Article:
I have, of late, been reading the poetry of Kathleen Jamie. I’ve already reviewed one of her collections, The Treehouse, but today I’m more interested in the fact that some of Ms. Jamie’s work includes Scottish words and phrases.
Now, now, don’t get all snarky with me. I can almost hear a collective shrugging of the shoulders from all of you as you think, “Boring! So someone writes using their regional accent. Who cares? Give us another ‘Book that Should Not Be’!”
Cretins, the lot of you.
Just because you’ve seen Braveheart and just because you can do an awesome imitation of the dwarves in The Lord of the Rings films does not mean you can speak Scots. Here’s an example from Jamie as she dives deep into the dark, linguistic lochs of Scotland. This a short poem called “Selchs”:
Daur we, ma jo, dae lik thae selchs, sae inglamourt bi the saumon-rin
thae dinnae tak wit til thur somewhaur wanchancy – caller-watter, taintit wi peat?
On my first encounter with this poem, my initial response was laughter. Partly out of delight at discovering something that could be simultaneously so foreign and so suggestive and partly to cover my embarrassment at not being able to understand it.
My second response was to try and figure out what the poem means. A few words seemed close enough to standard English (“somewhaur”) or bad, Hollywood Scottish accents (“dinnae tak”) to suggest likely meanings. But the poem as a whole was a mystery.
So, naturally, I turned to the linguistic wonder of the modern world, the silicon Rosetta stone, the Babel fish that swims the digital waters of the world wide web: Google Translate. Eagerly anticipating the revelation of Jamie’s poetic genius, I carefully typed “Daur we, ma jo” into my laptop. And Google Translate spat back…
“Daur we, ma jo”.
The C3PO of the 21st century came back with diddly squat. (In Star Wars, C3PO knew 6 million languages.) I went through the entire poem and Google Translate was incapable of converting any of it into standard English. What’s more, Google Translate wasn’t even able to identify the source language. It thought some phrases were in English (which is fair enough, considering Scots is a dialect) but it thought most of the poem was in Hindi.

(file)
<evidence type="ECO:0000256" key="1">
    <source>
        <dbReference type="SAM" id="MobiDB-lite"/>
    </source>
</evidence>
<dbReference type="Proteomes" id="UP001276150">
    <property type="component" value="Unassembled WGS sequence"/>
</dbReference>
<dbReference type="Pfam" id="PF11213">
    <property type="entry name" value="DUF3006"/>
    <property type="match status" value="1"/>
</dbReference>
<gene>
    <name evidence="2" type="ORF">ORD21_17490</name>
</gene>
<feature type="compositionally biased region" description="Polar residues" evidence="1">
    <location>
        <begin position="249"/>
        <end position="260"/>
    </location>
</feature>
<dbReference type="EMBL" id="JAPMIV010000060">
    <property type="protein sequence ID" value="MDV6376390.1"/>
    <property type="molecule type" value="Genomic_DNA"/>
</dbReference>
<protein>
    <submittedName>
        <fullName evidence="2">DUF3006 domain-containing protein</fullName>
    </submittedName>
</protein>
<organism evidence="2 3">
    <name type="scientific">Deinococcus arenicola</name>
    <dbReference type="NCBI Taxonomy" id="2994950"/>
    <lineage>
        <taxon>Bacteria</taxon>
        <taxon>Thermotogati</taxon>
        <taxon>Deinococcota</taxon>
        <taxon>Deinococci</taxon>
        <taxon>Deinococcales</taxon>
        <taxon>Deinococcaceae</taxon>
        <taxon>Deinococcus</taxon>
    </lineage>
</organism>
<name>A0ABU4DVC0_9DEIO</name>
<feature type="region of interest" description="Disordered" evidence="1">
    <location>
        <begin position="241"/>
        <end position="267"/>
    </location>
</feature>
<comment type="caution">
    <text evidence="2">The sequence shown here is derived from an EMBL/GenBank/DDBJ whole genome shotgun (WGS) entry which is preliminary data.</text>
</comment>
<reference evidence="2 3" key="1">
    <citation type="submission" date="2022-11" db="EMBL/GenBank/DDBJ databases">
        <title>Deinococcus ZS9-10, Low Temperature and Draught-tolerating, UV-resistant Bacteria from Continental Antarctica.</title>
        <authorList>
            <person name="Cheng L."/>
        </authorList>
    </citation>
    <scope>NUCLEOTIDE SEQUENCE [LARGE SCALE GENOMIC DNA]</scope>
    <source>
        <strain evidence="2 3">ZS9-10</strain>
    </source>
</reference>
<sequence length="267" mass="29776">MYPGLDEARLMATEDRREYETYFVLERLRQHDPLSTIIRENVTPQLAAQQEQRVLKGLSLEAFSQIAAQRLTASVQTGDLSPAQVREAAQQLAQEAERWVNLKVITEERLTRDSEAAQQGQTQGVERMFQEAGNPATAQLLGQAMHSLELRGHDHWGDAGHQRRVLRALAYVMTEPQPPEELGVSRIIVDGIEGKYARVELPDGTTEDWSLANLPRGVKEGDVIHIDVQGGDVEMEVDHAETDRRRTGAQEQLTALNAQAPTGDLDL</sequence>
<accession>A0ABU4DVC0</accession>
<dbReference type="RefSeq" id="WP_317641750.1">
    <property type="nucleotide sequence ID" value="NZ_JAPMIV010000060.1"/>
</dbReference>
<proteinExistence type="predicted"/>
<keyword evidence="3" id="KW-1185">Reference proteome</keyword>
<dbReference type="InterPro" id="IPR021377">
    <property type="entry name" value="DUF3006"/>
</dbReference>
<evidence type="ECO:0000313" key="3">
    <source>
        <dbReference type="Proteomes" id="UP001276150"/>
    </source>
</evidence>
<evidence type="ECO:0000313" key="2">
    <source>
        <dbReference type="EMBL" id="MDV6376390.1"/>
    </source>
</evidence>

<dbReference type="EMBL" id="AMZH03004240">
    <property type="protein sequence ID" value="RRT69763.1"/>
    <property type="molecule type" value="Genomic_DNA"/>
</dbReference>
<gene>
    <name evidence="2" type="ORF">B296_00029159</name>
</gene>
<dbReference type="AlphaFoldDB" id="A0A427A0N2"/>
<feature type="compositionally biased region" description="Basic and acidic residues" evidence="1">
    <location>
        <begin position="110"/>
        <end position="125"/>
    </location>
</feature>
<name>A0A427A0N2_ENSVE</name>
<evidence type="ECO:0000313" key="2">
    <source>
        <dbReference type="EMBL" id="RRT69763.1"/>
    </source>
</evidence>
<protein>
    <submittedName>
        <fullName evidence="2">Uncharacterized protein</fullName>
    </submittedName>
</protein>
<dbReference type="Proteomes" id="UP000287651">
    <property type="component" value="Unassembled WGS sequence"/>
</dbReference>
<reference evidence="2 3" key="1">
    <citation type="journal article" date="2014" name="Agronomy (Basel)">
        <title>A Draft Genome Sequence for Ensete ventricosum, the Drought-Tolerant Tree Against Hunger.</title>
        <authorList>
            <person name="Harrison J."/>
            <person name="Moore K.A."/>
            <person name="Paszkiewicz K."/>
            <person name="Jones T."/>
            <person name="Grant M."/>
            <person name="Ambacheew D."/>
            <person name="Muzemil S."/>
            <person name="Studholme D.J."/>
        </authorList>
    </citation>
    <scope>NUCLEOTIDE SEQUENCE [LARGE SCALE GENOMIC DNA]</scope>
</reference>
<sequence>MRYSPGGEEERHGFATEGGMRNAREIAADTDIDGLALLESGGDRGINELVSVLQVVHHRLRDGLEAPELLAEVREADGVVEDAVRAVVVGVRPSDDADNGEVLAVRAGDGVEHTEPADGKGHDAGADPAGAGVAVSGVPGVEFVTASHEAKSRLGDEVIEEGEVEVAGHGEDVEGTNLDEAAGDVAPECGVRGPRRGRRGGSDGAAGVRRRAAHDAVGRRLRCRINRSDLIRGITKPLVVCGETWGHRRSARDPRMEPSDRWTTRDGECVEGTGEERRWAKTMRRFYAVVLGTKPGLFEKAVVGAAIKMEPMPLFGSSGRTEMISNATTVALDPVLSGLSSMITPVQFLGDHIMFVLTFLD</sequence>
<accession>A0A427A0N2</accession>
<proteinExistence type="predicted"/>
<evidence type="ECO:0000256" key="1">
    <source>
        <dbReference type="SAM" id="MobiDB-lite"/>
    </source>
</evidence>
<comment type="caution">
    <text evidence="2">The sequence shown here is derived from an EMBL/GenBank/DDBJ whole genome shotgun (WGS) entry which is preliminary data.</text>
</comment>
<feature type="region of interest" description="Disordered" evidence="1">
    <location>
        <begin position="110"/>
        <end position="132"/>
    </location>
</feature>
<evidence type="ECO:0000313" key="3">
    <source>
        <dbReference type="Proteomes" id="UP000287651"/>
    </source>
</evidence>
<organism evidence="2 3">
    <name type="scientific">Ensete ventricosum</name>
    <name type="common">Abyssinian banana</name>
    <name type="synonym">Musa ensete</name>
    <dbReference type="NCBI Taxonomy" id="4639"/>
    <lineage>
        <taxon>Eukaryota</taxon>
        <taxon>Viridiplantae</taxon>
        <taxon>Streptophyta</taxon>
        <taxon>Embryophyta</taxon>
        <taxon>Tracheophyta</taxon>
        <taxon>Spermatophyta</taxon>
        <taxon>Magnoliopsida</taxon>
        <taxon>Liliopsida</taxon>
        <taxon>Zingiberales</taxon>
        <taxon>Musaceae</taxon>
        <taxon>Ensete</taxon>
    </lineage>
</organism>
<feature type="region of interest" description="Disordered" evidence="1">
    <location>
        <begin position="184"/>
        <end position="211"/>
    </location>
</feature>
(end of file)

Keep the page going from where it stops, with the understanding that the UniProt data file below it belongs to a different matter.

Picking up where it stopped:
Hindi? I know the Scots love a good curry but, really, Hindi?
Looks to me like the Google Empires’ Statistical Translation Death Star has been obliterated by a lone, wee Rebel X-wing flown by a Scottish poet.
At this point, I could go into a long-winded analysis about how, in a world of big data, some of our most powerful tools and machines grind to a halt when you take away their terabytes and feed them only tiny bits of information. Or I might suggest that, if you want to keep your communucations secure from prying eyes, ears and spyware, you should give up on 128-bit encryption and learn to speak a relatively obscure dialect instead. (Apologies to my Scottish friends and family!).
But I’d rather end by saying, “May th’ force be wi’ ye.”
For those of you desperate to know what the poem means, here’s a rough translation of my own–not sanctioned by Kathleen Jamie–completed with the help of the Dictionary of the Scots Language:
Dare we, my love, do as these seals, so enchanted by the salmon-run
they pay no heed to this small danger – clear water, tainted with peat?
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